England ponder one-day puzzle... again
It seems to be a characteristic of England cricket that, while other teams utilise the natural four-year cycle in the schedule to prepare their team for the next World Cup, the English react to the impending event like a long-married man who has forgotten his wedding anniversary.
Oh, they may rush to the florist and scribble a card. But the end result still tends to look ramshackle and hurried with a sense that they are hoping, rather than expecting, that things will turn out all right on the night.
The 2015 World Cup carries all the hallmarks, from an England perspective, of the five that preceded it. Six months out from the event, England are not sure of their tactics or their team. In a format of the game where role definition is so important, England do not know who will fill the allrounder positions - a month ago, you might have thought Ravi Bopara was a certainty. They do not know who will bowl at the death - the experiment with Chris Jordan may well be shelved. They do know who will bowl spin - Moeen Ali is likely to win another opportunity before the end of this series. And questions over the position of the captain will remain until Alastair Cook can start contributing more with the bat.
Suffice to say, after four ODI series defeats in five - and there is something of an irony in the fact that the series they won, in the Caribbean, came in a team sans Cook, when they were trying to provide extra opportunities to their T20 players ahead of the World T20 - they are not among the bookies favourites for the World Cup.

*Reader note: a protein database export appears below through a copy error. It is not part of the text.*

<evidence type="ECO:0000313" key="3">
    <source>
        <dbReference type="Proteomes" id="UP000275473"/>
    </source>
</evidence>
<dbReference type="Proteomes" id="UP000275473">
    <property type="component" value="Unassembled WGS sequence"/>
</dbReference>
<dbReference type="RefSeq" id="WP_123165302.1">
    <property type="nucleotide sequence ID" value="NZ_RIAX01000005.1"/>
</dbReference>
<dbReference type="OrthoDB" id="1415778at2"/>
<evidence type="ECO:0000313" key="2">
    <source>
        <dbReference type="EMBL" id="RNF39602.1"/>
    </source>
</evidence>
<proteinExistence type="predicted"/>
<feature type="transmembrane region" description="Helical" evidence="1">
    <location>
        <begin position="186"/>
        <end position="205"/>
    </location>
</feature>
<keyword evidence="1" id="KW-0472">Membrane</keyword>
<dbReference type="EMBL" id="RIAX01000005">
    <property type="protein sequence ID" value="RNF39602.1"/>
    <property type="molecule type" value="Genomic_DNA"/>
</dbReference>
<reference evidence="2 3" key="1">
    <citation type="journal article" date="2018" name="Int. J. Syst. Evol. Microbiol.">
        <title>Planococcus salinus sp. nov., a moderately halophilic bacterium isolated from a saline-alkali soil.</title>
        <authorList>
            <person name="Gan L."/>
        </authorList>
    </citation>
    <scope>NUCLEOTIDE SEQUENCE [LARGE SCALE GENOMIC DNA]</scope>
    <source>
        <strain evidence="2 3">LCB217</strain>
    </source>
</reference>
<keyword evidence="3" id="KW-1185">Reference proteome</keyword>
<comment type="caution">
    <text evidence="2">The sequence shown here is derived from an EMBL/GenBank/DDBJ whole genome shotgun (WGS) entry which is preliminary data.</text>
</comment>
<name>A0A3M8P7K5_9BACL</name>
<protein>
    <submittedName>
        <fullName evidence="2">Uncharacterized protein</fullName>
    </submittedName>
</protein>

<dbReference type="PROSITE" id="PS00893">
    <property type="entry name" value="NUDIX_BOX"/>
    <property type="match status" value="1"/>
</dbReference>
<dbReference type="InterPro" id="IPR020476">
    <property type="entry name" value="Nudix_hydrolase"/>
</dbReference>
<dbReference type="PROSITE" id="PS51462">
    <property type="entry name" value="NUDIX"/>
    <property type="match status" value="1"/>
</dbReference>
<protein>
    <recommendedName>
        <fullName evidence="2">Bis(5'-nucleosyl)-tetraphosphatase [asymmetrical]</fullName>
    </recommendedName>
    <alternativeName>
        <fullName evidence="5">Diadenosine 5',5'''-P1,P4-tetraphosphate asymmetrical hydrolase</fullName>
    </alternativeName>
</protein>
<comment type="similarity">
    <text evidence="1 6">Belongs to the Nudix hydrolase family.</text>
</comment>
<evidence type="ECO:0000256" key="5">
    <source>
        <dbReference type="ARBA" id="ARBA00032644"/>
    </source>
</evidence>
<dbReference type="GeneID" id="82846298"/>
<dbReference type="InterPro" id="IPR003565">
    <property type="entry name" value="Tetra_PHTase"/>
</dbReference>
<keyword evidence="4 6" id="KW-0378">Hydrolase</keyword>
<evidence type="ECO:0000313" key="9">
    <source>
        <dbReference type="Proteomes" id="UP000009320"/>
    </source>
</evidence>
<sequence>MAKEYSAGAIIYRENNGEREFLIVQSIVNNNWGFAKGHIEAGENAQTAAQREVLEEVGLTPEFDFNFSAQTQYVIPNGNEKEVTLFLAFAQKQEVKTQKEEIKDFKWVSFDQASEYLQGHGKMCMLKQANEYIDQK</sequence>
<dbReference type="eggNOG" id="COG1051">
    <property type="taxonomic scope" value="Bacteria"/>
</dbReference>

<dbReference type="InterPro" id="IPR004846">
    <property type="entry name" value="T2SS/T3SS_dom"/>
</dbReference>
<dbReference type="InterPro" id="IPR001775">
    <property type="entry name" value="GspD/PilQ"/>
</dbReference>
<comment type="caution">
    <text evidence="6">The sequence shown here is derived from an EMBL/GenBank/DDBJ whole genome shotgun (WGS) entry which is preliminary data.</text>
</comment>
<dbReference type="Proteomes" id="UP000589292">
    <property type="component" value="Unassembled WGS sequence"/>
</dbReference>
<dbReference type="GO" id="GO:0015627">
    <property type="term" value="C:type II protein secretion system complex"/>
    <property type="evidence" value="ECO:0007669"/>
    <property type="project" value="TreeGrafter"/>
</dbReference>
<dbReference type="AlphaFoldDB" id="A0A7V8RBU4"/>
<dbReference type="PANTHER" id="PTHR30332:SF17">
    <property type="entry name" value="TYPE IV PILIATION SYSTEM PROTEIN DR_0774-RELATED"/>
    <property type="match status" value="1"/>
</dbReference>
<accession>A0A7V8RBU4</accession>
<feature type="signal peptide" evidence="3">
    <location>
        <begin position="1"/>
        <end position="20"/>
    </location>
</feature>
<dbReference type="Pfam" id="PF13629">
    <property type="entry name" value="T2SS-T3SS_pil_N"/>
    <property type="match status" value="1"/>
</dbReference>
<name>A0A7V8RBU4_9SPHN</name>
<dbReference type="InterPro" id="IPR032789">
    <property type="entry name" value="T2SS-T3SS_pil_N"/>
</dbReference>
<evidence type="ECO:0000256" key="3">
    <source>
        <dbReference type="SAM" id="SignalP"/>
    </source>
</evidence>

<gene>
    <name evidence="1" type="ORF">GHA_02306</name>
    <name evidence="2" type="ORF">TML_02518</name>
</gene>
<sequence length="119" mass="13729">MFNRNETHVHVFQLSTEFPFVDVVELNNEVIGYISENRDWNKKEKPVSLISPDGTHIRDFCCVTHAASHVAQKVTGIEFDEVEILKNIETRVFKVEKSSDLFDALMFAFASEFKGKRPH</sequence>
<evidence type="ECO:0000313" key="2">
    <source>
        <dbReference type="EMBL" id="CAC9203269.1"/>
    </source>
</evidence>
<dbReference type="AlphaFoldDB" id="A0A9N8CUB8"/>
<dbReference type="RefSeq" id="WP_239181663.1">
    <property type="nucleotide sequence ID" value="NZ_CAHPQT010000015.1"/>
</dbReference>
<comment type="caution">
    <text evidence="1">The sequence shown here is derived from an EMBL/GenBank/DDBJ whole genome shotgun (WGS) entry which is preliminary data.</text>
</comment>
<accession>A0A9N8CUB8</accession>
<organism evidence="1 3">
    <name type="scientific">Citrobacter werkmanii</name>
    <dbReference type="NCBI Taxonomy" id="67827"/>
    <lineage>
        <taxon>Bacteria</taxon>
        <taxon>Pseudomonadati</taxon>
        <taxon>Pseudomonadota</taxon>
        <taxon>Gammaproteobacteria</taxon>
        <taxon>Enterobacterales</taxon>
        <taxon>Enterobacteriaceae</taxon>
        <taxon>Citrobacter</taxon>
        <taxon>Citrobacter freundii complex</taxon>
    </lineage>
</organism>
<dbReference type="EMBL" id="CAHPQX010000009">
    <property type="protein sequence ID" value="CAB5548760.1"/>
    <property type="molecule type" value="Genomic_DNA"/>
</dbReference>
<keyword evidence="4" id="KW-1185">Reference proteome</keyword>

Peter Moores knows all this. He knows that he did not inherit a hand bursting with aces, after the retirement of Graeme Swann, the banishment of Kevin Pietersen and Jonathan Trott's illness. He knows the team are not playing well enough to win a World Cup. He knows he is running out of time.
"We've got to work fast," Moores said ahead of the fourth ODI of the series against India at Edgbaston. "We've got to accelerate the development of the team quicker than might be normal to get ourselves really competitive by the World Cup."
It was noticeable that, while Moores unambiguously backed Cook to lead England at the World Cup - "Yes, I'm confident he will" - he offered far less security to other players. In short, his message was, there are still places to be won in this side.
"What we're doing is we're trying to find a balance for our team," he said. "That's part of the process we're going through. We're creating opportunities and, if you play well enough and you show you can score consistently enough, you get to stay in the team.
"Our goal is to basically try to draw this series but also to prepare for a World Cup. To do that we've got to identify the right people in the right slots to play a brand of cricket that players feel they can deliver and be successful against the best teams.
"There's still time for people to force their way in. We've had a lot of change and that creates opportunity. We need to get enough experience in there but also there's a chance to try some different things. We've looked at different options and that helps you evaluate a side to play in that World Cup and win."